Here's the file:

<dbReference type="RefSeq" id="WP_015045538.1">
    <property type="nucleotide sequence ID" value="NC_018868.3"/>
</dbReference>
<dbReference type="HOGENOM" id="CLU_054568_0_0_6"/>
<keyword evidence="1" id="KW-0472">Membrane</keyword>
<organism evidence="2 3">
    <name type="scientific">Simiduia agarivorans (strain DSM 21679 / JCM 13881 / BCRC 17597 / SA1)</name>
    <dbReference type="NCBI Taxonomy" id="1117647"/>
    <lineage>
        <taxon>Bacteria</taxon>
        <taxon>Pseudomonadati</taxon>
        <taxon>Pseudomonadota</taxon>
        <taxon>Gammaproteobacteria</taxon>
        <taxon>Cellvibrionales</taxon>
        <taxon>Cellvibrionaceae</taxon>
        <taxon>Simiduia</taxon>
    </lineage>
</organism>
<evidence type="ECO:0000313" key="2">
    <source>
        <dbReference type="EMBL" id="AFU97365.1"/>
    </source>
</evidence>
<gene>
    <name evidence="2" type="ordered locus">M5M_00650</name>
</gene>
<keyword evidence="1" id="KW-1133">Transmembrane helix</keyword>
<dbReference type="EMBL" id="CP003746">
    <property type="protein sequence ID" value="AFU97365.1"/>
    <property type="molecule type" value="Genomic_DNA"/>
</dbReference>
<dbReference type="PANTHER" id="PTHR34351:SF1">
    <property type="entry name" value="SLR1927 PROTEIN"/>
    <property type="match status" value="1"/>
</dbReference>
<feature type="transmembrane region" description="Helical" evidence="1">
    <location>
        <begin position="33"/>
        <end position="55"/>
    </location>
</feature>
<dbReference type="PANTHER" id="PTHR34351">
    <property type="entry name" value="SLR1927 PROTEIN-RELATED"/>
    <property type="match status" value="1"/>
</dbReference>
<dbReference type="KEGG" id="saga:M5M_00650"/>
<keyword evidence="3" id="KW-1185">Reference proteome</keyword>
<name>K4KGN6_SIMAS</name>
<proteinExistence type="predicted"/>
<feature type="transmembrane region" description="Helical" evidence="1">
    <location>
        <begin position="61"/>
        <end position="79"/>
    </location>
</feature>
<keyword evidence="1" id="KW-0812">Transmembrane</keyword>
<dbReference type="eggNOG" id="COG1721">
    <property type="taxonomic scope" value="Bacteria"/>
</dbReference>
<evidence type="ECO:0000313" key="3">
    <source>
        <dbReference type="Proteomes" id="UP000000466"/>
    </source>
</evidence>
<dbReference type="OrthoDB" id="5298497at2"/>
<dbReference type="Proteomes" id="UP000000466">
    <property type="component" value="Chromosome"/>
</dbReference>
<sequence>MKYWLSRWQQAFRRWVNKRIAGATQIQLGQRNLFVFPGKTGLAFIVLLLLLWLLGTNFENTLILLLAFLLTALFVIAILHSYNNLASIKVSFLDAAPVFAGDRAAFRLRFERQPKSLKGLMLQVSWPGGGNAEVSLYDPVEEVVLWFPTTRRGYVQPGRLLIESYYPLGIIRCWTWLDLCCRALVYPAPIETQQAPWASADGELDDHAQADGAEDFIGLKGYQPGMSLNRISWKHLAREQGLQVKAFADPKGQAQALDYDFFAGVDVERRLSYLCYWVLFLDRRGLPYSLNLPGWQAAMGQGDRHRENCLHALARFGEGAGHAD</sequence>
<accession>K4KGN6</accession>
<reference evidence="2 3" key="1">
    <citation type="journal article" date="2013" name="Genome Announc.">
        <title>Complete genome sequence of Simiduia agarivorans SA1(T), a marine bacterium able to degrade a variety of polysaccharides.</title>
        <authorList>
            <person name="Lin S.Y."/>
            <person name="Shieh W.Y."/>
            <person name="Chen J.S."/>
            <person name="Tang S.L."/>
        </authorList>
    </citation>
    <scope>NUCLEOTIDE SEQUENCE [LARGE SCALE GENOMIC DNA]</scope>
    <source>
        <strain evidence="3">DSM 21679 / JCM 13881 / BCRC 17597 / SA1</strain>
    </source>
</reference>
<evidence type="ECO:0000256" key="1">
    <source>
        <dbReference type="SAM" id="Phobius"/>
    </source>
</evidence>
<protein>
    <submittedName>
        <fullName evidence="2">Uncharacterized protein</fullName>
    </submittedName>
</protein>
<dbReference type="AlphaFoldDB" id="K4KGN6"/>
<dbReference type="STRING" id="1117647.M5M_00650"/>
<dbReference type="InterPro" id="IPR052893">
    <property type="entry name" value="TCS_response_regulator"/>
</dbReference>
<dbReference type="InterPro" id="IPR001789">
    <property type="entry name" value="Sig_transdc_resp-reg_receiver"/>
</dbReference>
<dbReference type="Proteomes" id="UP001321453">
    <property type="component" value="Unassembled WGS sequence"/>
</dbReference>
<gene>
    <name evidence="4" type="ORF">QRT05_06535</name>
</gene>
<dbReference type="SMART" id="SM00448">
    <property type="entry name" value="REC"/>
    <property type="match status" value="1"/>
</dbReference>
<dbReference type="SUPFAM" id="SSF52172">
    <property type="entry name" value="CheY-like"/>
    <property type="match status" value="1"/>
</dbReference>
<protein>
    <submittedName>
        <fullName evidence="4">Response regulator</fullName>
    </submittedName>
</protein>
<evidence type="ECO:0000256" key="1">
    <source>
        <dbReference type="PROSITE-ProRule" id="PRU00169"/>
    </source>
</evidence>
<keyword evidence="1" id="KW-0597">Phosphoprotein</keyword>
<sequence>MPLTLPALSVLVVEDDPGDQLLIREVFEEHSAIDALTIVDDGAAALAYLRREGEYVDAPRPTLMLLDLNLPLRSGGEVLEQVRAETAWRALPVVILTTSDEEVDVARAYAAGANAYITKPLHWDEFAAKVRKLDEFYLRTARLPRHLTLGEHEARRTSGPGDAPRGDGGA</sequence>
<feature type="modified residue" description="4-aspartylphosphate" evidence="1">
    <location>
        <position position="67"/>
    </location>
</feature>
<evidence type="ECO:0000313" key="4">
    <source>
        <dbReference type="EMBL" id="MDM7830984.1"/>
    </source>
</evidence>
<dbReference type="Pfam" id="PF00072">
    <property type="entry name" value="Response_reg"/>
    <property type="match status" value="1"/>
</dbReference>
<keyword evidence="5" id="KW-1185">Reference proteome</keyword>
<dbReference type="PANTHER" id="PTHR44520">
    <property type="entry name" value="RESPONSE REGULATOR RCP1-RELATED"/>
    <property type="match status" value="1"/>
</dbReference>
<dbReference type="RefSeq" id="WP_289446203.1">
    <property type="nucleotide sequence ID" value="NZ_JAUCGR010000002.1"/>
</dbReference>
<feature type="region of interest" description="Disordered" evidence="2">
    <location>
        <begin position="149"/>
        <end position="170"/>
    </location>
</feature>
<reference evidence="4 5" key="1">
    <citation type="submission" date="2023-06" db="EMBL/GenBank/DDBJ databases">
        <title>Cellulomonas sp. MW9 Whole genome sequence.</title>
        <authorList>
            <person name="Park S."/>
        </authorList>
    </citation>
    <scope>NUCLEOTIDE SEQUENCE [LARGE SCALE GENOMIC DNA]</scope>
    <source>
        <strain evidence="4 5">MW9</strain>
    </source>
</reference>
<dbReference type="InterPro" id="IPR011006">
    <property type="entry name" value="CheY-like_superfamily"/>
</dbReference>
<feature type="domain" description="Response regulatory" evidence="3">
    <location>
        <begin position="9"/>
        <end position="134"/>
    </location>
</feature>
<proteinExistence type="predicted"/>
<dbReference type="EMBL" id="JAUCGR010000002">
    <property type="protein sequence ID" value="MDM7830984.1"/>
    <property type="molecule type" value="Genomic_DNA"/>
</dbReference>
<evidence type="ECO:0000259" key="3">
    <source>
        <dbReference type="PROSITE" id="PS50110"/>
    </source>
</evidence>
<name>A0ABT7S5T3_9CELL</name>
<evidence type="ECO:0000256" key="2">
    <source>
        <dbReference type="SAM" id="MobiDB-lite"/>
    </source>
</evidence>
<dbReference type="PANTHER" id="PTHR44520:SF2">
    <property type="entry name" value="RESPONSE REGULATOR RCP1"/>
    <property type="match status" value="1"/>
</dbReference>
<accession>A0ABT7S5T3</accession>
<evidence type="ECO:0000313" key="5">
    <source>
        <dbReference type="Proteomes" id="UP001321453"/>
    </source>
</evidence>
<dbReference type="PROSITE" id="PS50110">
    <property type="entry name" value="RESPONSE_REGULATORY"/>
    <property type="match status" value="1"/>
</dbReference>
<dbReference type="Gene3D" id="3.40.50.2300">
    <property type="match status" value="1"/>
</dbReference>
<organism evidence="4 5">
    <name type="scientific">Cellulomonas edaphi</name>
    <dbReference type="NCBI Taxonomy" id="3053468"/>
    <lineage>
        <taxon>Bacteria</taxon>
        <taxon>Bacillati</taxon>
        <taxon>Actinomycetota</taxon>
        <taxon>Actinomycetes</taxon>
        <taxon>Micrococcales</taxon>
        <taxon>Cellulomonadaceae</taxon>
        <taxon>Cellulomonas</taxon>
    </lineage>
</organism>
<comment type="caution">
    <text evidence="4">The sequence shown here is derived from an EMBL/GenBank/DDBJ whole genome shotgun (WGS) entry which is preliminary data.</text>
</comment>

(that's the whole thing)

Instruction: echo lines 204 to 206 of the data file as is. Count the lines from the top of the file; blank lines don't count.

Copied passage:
</evidence>
<dbReference type="PROSITE" id="PS50110">
    <property type="entry name" value="RESPONSE_REGULATORY"/>